These small remnant populations can be informative. It looks as if some of the hunter-gatherer populations mixed with unknown archaics about 50,000 years ago. Maybe not that surprising, since skeletons with archaic features have been found (in Africa) that are relatively recent, as recent as 11,000 years ago. Or consider homo naledi, a very different population (many skeletons found in a cave in South Africa), something like humans but with a very small brain, that seems to have lived in South Africa 200,000 years ago. Or recent analysis that suggests West Africans carry significant admixture (~10%) from a pop that split off after Neanderthals [ 600 k years] , but well before the Bushmen.
Another question: how did the Bushmen ( and apparently other populations) manage to stay so genetically isolated over hundreds of thousands of years? We’ve recently learned a bit more about their history, from sequencing Bushmen skeletons found in South Africa – skeletons that are only a couple of thousand years old, but date from before the Bantu arrived. Ur-Bushmen – which showed us how different they were before Bantu admixture.
Reich mentions some work by Peter Ralph and Graham Coop on the multiple origins of the sickle-cell mutation in different parts of Africa, which suggests very low rates of gene flow, since otherwise such a favorable mutation would spread rapidly, without the required wait for multiple occurrences. Alas, it turns out that HbS really does have a single origin, probably in West Africa about 7000 years ago – a nearby recombination hotspot confused the Issue. Which is what some people expected a long time ago – multiple origins never squared with the fact that there is no sickle-cell at all in South East Asia or New Guinea, even though there’s plenty of malaria.. However the point – very low gene flow – is still valid, since we see several different mutations that cause lactase persistence in cattle-herding populations in Northeast Africa. That implies very low gene flow from the parts of Eurasia that had the common European lactase mutation, as well as low gene flow within Africa. Or, possibly, it may suggest that these different mutations have different effects, so that they work better in some environments than others…
In some ways, on some questions, learning more from genetics has left us less certain. At this point we really don’t know where anatomically humans originated. Greater genetic variety in sub-Saharan African has been traditionally considered a sign that AMH originated there, but it possible that we originated elsewhere, perhaps in North Africa or the Middle East, and gained extra genetic variation when we moved into sub-Saharan Africa and mixed with various archaic groups that already existed. One consideration is that finding recent archaic admixture in a population may well be a sign that modern humans didn’t arise in that region ( like language substrates) – which makes South Africa and West Africa look less likely. The long-continued existence of homo naledi in South Africa suggests that modern humans may not have been there for all that long – if we had co-existed with homo naledi, they probably wouldn’t lasted long. The oldest known skull that is (probably) AMh was recently found in Morocco, while modern humans remains, already known from about 100,000 years ago in Israel, have recently been found in northern Saudi Arabia.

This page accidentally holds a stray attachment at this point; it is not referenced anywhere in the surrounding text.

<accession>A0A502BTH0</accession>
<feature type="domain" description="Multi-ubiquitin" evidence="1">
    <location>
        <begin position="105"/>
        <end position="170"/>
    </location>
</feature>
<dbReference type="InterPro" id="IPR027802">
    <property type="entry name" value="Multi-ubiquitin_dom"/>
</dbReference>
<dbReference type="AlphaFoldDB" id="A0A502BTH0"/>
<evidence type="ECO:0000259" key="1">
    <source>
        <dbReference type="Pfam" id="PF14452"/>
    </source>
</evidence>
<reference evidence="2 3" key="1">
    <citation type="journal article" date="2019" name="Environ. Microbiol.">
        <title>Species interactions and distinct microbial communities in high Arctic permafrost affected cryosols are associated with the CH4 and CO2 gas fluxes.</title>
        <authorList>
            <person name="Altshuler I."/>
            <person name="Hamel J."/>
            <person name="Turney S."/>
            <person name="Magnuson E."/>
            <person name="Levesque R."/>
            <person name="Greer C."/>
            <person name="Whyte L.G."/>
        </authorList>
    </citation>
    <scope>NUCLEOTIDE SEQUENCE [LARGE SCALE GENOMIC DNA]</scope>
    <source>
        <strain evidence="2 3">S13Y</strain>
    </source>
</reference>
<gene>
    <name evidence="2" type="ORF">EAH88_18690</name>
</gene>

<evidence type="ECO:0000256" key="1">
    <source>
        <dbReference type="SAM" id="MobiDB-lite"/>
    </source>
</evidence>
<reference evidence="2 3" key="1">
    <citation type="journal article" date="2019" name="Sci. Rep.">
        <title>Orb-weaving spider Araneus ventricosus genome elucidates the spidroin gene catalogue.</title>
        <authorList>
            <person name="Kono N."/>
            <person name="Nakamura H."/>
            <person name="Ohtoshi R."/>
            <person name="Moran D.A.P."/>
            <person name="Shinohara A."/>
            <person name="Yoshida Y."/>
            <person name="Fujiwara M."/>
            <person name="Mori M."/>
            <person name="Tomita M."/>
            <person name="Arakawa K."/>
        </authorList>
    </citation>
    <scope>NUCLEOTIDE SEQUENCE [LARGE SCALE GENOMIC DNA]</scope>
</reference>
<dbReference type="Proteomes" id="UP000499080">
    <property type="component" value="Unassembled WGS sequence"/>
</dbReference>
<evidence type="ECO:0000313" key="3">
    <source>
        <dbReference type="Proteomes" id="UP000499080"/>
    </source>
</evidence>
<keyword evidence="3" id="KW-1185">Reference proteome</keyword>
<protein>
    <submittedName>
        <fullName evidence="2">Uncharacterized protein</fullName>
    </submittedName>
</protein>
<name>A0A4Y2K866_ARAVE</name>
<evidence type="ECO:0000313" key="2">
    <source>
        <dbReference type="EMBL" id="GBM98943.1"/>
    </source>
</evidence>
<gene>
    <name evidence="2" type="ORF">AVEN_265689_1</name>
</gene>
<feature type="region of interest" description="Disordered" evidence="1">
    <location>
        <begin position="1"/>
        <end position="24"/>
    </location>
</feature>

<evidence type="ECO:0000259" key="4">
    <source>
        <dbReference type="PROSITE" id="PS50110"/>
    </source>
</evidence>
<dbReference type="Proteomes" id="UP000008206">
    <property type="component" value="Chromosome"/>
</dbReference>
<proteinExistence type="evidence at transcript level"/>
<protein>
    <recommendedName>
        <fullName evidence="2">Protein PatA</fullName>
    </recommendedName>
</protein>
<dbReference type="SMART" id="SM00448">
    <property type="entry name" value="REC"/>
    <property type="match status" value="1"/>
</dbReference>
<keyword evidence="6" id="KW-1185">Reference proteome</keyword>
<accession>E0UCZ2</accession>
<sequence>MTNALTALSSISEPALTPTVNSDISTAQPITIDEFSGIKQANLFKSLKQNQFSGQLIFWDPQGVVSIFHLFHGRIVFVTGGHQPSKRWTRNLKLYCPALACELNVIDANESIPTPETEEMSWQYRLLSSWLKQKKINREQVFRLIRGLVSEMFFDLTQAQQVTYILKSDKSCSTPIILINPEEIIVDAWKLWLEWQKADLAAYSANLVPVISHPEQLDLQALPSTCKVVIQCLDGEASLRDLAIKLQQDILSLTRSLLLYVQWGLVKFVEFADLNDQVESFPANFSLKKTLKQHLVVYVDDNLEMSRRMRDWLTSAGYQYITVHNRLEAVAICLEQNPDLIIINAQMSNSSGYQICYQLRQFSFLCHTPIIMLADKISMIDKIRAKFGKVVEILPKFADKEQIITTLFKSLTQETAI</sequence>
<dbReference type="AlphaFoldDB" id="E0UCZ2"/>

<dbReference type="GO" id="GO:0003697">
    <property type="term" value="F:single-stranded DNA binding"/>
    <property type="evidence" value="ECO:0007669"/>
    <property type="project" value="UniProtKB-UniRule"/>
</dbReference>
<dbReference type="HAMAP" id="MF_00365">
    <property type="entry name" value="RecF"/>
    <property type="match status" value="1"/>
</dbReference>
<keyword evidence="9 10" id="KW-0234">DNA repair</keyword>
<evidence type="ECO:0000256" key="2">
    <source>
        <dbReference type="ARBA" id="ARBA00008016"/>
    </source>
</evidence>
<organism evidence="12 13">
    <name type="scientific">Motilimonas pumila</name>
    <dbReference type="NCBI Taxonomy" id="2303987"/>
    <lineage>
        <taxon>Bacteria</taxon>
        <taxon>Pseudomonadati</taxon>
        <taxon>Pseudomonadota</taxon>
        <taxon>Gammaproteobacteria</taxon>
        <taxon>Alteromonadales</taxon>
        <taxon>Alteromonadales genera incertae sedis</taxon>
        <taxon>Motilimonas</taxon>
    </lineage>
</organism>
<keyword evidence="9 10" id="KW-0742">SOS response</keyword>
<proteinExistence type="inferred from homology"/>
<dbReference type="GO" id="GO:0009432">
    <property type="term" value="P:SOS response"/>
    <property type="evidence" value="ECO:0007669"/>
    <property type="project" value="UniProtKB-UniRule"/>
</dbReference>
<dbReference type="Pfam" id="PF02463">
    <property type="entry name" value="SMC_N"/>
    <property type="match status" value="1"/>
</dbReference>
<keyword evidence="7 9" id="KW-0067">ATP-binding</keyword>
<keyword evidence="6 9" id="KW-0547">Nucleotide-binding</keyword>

While work by Nick Patterson suggests that modern humans were formed by a fusion between two long-isolated populations, a bit less than half a million years ago.
So: genomics had made recent history Africa pretty clear. Bantu agriculuralists expanded and replaced hunter-gatherers, farmers and herders from the Middle East settled North Africa, Egypt and northeaat Africa, while Nilotic herdsmen expanded south from the Sudan. There are traces of earlier patterns and peoples, but today, only traces. As for questions back further in time, such as the origins of modern humans – we thought we knew, and now we know we don’t. But that’s progress.